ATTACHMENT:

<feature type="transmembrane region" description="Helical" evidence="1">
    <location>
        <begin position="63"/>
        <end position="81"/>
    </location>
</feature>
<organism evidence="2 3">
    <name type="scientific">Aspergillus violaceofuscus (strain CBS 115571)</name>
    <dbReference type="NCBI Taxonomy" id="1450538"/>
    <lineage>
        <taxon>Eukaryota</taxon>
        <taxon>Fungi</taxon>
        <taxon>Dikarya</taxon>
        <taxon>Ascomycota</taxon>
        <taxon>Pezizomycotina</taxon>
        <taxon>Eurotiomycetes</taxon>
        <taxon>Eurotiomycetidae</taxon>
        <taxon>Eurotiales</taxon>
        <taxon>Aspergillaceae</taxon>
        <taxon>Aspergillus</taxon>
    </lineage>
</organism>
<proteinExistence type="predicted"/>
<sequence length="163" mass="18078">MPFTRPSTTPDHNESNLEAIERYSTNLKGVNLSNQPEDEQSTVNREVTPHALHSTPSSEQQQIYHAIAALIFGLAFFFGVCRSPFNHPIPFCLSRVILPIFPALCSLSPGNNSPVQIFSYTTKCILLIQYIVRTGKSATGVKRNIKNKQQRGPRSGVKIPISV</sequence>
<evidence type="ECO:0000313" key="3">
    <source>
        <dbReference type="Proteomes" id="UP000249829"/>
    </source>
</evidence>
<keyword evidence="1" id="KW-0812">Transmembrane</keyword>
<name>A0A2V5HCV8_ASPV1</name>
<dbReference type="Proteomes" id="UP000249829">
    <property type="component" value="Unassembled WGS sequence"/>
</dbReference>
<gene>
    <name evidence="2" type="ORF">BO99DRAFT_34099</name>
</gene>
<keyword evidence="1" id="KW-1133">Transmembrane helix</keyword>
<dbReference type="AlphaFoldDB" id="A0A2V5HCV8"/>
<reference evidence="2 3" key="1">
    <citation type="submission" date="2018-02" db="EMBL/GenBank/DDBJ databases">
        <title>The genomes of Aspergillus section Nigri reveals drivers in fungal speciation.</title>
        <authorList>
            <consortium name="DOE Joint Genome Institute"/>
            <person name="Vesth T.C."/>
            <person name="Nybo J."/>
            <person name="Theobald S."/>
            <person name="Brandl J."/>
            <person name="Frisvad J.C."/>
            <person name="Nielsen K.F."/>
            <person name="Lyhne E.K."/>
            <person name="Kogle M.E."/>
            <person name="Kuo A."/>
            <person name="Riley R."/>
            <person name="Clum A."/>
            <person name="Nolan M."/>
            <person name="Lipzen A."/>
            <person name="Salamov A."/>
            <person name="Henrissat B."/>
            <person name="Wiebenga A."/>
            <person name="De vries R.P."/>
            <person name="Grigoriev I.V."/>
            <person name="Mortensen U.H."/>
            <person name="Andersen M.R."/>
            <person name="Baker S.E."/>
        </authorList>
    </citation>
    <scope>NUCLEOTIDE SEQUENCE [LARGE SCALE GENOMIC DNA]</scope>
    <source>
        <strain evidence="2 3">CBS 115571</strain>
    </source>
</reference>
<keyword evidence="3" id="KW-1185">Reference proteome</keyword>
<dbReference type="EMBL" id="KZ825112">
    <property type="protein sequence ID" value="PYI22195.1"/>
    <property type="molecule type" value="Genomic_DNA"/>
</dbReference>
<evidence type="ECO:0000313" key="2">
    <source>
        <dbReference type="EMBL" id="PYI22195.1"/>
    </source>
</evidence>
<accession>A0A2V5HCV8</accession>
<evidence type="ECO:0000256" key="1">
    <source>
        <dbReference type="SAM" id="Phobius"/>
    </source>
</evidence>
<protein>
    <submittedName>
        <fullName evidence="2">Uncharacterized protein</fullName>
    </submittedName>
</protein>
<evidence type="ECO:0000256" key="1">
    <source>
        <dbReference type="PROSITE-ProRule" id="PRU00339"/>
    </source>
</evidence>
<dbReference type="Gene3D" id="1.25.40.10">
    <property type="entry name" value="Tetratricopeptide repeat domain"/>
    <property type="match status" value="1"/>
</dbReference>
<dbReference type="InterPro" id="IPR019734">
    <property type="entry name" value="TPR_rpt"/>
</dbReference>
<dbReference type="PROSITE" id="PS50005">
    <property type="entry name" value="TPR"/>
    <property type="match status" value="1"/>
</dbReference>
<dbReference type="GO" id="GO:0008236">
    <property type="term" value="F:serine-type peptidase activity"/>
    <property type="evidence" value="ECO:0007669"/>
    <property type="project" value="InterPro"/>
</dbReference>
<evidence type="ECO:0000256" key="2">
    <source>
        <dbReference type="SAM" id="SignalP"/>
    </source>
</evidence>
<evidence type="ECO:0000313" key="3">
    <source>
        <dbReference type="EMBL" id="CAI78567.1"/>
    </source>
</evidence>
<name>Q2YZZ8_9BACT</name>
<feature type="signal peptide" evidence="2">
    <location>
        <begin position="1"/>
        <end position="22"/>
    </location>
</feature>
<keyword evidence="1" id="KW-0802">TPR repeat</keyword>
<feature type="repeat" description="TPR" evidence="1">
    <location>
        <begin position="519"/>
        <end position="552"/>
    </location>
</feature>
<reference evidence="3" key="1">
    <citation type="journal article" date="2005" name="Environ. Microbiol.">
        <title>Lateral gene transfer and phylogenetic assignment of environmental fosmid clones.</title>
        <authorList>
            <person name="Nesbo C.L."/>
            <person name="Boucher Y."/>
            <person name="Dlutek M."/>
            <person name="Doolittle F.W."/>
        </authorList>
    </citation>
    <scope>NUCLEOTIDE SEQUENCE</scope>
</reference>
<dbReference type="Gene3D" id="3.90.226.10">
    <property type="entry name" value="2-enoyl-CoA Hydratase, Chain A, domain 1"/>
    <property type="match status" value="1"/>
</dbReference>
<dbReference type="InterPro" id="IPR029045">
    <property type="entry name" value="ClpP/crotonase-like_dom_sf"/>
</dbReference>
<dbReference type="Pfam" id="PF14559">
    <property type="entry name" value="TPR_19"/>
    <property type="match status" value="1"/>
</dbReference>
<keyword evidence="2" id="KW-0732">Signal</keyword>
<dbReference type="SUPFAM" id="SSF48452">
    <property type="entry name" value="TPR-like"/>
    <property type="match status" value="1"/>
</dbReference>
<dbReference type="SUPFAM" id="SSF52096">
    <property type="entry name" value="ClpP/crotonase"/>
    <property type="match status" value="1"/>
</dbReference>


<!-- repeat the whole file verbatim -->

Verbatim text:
<feature type="transmembrane region" description="Helical" evidence="1">
    <location>
        <begin position="63"/>
        <end position="81"/>
    </location>
</feature>
<organism evidence="2 3">
    <name type="scientific">Aspergillus violaceofuscus (strain CBS 115571)</name>
    <dbReference type="NCBI Taxonomy" id="1450538"/>
    <lineage>
        <taxon>Eukaryota</taxon>
        <taxon>Fungi</taxon>
        <taxon>Dikarya</taxon>
        <taxon>Ascomycota</taxon>
        <taxon>Pezizomycotina</taxon>
        <taxon>Eurotiomycetes</taxon>
        <taxon>Eurotiomycetidae</taxon>
        <taxon>Eurotiales</taxon>
        <taxon>Aspergillaceae</taxon>
        <taxon>Aspergillus</taxon>
    </lineage>
</organism>
<proteinExistence type="predicted"/>
<sequence length="163" mass="18078">MPFTRPSTTPDHNESNLEAIERYSTNLKGVNLSNQPEDEQSTVNREVTPHALHSTPSSEQQQIYHAIAALIFGLAFFFGVCRSPFNHPIPFCLSRVILPIFPALCSLSPGNNSPVQIFSYTTKCILLIQYIVRTGKSATGVKRNIKNKQQRGPRSGVKIPISV</sequence>
<evidence type="ECO:0000313" key="3">
    <source>
        <dbReference type="Proteomes" id="UP000249829"/>
    </source>
</evidence>
<keyword evidence="1" id="KW-0812">Transmembrane</keyword>
<name>A0A2V5HCV8_ASPV1</name>
<dbReference type="Proteomes" id="UP000249829">
    <property type="component" value="Unassembled WGS sequence"/>
</dbReference>
<gene>
    <name evidence="2" type="ORF">BO99DRAFT_34099</name>
</gene>
<keyword evidence="1" id="KW-1133">Transmembrane helix</keyword>
<dbReference type="AlphaFoldDB" id="A0A2V5HCV8"/>
<reference evidence="2 3" key="1">
    <citation type="submission" date="2018-02" db="EMBL/GenBank/DDBJ databases">
        <title>The genomes of Aspergillus section Nigri reveals drivers in fungal speciation.</title>
        <authorList>
            <consortium name="DOE Joint Genome Institute"/>
            <person name="Vesth T.C."/>
            <person name="Nybo J."/>
            <person name="Theobald S."/>
            <person name="Brandl J."/>
            <person name="Frisvad J.C."/>
            <person name="Nielsen K.F."/>
            <person name="Lyhne E.K."/>
            <person name="Kogle M.E."/>
            <person name="Kuo A."/>
            <person name="Riley R."/>
            <person name="Clum A."/>
            <person name="Nolan M."/>
            <person name="Lipzen A."/>
            <person name="Salamov A."/>
            <person name="Henrissat B."/>
            <person name="Wiebenga A."/>
            <person name="De vries R.P."/>
            <person name="Grigoriev I.V."/>
            <person name="Mortensen U.H."/>
            <person name="Andersen M.R."/>
            <person name="Baker S.E."/>
        </authorList>
    </citation>
    <scope>NUCLEOTIDE SEQUENCE [LARGE SCALE GENOMIC DNA]</scope>
    <source>
        <strain evidence="2 3">CBS 115571</strain>
    </source>
</reference>
<keyword evidence="3" id="KW-1185">Reference proteome</keyword>
<dbReference type="EMBL" id="KZ825112">
    <property type="protein sequence ID" value="PYI22195.1"/>
    <property type="molecule type" value="Genomic_DNA"/>
</dbReference>
<evidence type="ECO:0000313" key="2">
    <source>
        <dbReference type="EMBL" id="PYI22195.1"/>
    </source>
</evidence>
<accession>A0A2V5HCV8</accession>
<evidence type="ECO:0000256" key="1">
    <source>
        <dbReference type="SAM" id="Phobius"/>
    </source>
</evidence>
<protein>
    <submittedName>
        <fullName evidence="2">Uncharacterized protein</fullName>
    </submittedName>
</protein>
<evidence type="ECO:0000256" key="1">
    <source>
        <dbReference type="PROSITE-ProRule" id="PRU00339"/>
    </source>
</evidence>
<dbReference type="Gene3D" id="1.25.40.10">
    <property type="entry name" value="Tetratricopeptide repeat domain"/>
    <property type="match status" value="1"/>
</dbReference>
<dbReference type="InterPro" id="IPR019734">
    <property type="entry name" value="TPR_rpt"/>
</dbReference>
<dbReference type="PROSITE" id="PS50005">
    <property type="entry name" value="TPR"/>
    <property type="match status" value="1"/>
</dbReference>
<dbReference type="GO" id="GO:0008236">
    <property type="term" value="F:serine-type peptidase activity"/>
    <property type="evidence" value="ECO:0007669"/>
    <property type="project" value="InterPro"/>
</dbReference>
<evidence type="ECO:0000256" key="2">
    <source>
        <dbReference type="SAM" id="SignalP"/>
    </source>
</evidence>
<evidence type="ECO:0000313" key="3">
    <source>
        <dbReference type="EMBL" id="CAI78567.1"/>
    </source>
</evidence>
<name>Q2YZZ8_9BACT</name>
<feature type="signal peptide" evidence="2">
    <location>
        <begin position="1"/>
        <end position="22"/>
    </location>
</feature>
<keyword evidence="1" id="KW-0802">TPR repeat</keyword>
<feature type="repeat" description="TPR" evidence="1">
    <location>
        <begin position="519"/>
        <end position="552"/>
    </location>
</feature>
<reference evidence="3" key="1">
    <citation type="journal article" date="2005" name="Environ. Microbiol.">
        <title>Lateral gene transfer and phylogenetic assignment of environmental fosmid clones.</title>
        <authorList>
            <person name="Nesbo C.L."/>
            <person name="Boucher Y."/>
            <person name="Dlutek M."/>
            <person name="Doolittle F.W."/>
        </authorList>
    </citation>
    <scope>NUCLEOTIDE SEQUENCE</scope>
</reference>
<dbReference type="Gene3D" id="3.90.226.10">
    <property type="entry name" value="2-enoyl-CoA Hydratase, Chain A, domain 1"/>
    <property type="match status" value="1"/>
</dbReference>
<dbReference type="InterPro" id="IPR029045">
    <property type="entry name" value="ClpP/crotonase-like_dom_sf"/>
</dbReference>
<dbReference type="Pfam" id="PF14559">
    <property type="entry name" value="TPR_19"/>
    <property type="match status" value="1"/>
</dbReference>
<keyword evidence="2" id="KW-0732">Signal</keyword>
<dbReference type="SUPFAM" id="SSF48452">
    <property type="entry name" value="TPR-like"/>
    <property type="match status" value="1"/>
</dbReference>
<dbReference type="SUPFAM" id="SSF52096">
    <property type="entry name" value="ClpP/crotonase"/>
    <property type="match status" value="1"/>
</dbReference>